Hundreds of Franklin residents overflowed from the corner of the First Missionary Baptist Church parking lot to listen to church leaders, educators, city officials and concerned citizens speak out against systemic racism across the country at a candlelight vigil held June 2.
“If we are to change the hearts of people that continue to spew hate, we must pick up our love,” Pastor Timothy Gaines of the First Missionary Baptist Church said at the event. “If we are to change the hearts of those who refuse to stand with us in the face of injustices, we must lift up our love. If we are to change the hearts of bad cops who give good cops a bad name, we must pick up our love.”
The Jesus and Justice Candlelight Prayer Vigil was held in remembrance of George Floyd, Breonna Taylor, Ahmaud Arbery and many more black Americans who were killed in recent weeks.
Chris Williamson, senior pastor at the Strong Tower Bible Church, spoke out against racism and the deaths of Floyd and many others while wearing a shirt with the words, “I can’t breathe,” written across the front, which were among the last words spoken by both Floyd and Eric Garner before they died.
“One of the things that helps me during this time of lament, sorrow, anger, discouragement, sadness, rage, is knowing that my savior can identify with this statement on my chest because there was a time he could not breathe,” Williamson said. “Crucifixion was designed to kill its victims through suffocation as a result of hanging on the cross for hours. ... He hung for six hours before he gave his life.”
On May 25, 2020, Floyd died while in police custody after being accused by police for using a counterfeit $20 bill. After being handcuffed and forced to lie face-down in the street, Minneapolis police officer Derek Chauvin knelt on Floyd’s neck for 8 minutes and 46 seconds despite verbal protests from Floyd. Floyd became unresponsive and was later pronounced dead at a hospital.
“I only saw that video once and I could barely make it through, because when I saw him calling out for his mother, I thought about my own mother. I thought about my son, Dante, who could be in that same situation and has been close to being in that situation. I’ve been close to being in that situation,” Williamson said. “You’re calling on God, you’re calling on your mother and your life is flashing before your eyes, and if you don’t understand that, that’s just part of your privilege. We’re not here today to make you feel guilty but to share our burden so that you can help carry it with us.”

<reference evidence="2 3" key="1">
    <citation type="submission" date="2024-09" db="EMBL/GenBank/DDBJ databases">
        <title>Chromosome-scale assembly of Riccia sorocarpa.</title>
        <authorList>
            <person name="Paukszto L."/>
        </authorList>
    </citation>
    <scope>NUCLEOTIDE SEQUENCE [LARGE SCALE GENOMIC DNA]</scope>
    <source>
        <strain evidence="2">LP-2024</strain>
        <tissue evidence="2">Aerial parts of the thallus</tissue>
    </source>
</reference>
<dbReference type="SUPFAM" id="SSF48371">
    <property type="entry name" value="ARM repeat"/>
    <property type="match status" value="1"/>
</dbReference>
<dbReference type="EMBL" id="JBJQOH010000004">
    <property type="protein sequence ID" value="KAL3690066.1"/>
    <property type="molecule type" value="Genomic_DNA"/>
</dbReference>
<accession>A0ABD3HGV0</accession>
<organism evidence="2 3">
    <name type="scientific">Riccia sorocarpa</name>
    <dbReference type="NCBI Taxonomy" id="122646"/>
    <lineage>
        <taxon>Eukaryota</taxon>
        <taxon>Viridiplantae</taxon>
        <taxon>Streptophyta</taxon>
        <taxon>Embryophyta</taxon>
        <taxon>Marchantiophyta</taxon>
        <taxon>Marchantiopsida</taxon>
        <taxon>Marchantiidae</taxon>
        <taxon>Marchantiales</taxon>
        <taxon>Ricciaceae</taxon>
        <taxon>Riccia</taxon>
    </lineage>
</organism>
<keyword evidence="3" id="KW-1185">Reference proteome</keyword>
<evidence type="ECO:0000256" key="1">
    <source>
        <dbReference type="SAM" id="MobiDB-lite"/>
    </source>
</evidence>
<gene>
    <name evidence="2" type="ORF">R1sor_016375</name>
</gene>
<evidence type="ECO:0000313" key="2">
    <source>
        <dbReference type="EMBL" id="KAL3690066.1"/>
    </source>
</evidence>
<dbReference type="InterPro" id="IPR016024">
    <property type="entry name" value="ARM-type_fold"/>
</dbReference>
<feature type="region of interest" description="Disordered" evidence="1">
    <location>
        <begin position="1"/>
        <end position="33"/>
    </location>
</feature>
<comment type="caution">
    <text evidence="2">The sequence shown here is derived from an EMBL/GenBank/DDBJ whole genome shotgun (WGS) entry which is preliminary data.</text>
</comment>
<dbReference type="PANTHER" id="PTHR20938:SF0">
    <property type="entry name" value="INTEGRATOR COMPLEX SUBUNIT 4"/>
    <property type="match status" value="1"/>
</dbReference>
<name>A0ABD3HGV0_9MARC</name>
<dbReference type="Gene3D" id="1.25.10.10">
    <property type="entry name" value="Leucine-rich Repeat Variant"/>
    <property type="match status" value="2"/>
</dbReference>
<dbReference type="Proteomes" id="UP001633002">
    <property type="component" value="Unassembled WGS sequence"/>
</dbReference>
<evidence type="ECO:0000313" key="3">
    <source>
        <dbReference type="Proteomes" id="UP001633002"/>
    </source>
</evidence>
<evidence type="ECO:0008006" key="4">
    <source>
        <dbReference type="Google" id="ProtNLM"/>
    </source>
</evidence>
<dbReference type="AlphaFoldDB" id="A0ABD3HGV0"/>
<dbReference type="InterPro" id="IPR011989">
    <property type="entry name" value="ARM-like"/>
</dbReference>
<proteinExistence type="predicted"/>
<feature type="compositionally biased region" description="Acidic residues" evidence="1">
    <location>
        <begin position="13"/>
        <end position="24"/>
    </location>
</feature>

Eric Stuckey, city administrator of Franklin, spoke at the event and said the city was committed to serving and protecting all of its residents.
“I won’t take long, because the most important thing I can do is humbly listen, seek to understand and engage,” Stuckey said. “What we have witnessed shakes us to our core. We’re about protecting life and enhancing life, not taking [it]. We seek to hire and train people who are committed and have a heart for service and the courage to always do what is right. That’s what we’ve got to be.”
Mona Ivey-Soto, professor at Belmont University, spoke about race-based traumatic stress that comes from stressful encounters experienced by black Americans every day across the nation.
“We think about everyday the racial encounters our black brothers and sisters are feeling—not just the ones that make the newsreels, but the ones that they feel walking down the street, the ones that they feel sitting in the classrooms when their teachers don’t believe their stories,” Ivey-Soto said. “We don’t see the daily pain, we don’t see the wounds, we don’t have VA hospitals for them. Essential in our understanding of race-based traumatic stress is not only the presence of trauma, but the absence of long-term individual and systemic healing.”
The candlelight vigil was one of many gatherings across the country organized in response to the deaths of Floyd, who died in police custody in Minneapolis, Minnesota on May 25; Arbery, who was shot to death while on a jog near Brunswick, Georgia on February 23; and Taylor, who was shot to death in her home by police in Louisville, Kentucky on March 13.
As the sun began to set in the early evening of June 2 in Franklin, candles were lit and passed around as the names of black Americans who have been killed were read aloud, and the hundreds gathered at the church knelt for prayer.
“As we think about the spirit of white supremacy, the spirit of racism, I want us to, in the name of Jesus, put our knee on the neck of that spirit and not let it get back up to breathe,” Williamson said. “It may be uncomfortable, but may this temporary pain remind you of what our brother George went through for nearly nine minutes on his face.”
Franklin City Administrator Eric Stuckey was misquoted in an earlier version of this article. A change has been made to more accurately reflect what was said.